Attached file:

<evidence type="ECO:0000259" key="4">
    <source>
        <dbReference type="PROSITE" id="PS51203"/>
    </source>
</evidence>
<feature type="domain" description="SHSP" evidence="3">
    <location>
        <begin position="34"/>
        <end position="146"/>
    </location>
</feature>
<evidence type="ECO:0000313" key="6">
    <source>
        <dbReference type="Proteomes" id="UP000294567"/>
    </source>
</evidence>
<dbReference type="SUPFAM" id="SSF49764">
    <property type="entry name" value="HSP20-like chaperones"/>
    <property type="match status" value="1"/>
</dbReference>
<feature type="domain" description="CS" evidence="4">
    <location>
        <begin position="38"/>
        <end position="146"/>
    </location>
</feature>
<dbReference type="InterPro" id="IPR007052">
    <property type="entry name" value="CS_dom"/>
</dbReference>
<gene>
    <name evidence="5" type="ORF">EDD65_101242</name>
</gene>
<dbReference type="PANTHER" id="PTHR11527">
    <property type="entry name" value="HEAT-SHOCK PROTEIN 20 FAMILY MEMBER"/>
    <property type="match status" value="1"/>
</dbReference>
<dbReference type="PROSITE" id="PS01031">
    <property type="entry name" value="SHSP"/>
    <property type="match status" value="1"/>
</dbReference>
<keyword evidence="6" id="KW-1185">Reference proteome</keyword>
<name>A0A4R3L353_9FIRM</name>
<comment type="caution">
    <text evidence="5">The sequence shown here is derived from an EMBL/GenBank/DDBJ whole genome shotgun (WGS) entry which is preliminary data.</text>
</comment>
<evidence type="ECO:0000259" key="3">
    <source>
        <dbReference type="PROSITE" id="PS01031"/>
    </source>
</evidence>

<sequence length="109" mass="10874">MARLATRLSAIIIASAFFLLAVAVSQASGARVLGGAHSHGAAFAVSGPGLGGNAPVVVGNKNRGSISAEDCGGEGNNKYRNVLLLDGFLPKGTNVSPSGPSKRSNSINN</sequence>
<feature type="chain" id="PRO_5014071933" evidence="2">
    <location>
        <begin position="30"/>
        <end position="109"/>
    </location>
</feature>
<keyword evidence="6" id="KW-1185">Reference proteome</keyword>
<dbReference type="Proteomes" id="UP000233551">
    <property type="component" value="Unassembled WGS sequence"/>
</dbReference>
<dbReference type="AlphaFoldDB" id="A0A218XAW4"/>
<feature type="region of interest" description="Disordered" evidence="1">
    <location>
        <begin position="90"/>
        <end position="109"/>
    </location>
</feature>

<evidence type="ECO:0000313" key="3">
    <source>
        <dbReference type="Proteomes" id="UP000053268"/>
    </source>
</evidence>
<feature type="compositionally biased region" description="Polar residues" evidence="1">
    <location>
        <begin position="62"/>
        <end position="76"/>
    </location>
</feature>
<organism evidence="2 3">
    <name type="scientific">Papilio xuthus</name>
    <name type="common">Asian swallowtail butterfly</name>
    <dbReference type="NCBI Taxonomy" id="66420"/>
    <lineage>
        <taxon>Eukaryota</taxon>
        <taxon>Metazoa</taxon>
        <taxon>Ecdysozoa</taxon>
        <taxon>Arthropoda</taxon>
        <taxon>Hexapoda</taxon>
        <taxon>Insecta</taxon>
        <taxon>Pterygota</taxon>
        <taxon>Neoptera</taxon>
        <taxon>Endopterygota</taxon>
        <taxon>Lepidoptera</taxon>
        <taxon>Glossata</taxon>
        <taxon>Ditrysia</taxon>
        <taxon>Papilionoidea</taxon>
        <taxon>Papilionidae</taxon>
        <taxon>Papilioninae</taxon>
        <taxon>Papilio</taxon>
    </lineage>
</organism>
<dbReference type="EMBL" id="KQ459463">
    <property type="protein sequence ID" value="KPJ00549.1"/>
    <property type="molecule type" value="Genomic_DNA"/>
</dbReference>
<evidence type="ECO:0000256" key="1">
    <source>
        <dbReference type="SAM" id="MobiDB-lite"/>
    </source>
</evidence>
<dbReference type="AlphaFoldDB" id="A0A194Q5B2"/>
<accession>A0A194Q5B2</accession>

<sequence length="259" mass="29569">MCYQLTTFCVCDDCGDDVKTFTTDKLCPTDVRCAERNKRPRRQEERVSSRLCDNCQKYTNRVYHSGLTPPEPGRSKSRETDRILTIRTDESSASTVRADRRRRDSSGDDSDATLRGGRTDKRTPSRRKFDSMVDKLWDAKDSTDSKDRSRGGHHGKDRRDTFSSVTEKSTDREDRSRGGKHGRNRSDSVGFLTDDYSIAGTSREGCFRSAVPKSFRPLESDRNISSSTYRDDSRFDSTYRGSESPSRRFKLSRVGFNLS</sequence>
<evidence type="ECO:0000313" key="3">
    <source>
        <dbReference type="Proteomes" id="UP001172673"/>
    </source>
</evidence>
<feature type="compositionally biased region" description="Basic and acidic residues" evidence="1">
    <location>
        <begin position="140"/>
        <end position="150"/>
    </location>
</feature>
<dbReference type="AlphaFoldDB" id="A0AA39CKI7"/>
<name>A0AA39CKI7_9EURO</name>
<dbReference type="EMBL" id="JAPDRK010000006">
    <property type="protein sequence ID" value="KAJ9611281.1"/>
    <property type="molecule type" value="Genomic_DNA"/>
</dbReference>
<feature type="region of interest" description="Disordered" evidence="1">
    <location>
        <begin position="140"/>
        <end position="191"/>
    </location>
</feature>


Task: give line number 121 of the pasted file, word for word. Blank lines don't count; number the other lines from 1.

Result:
    <location>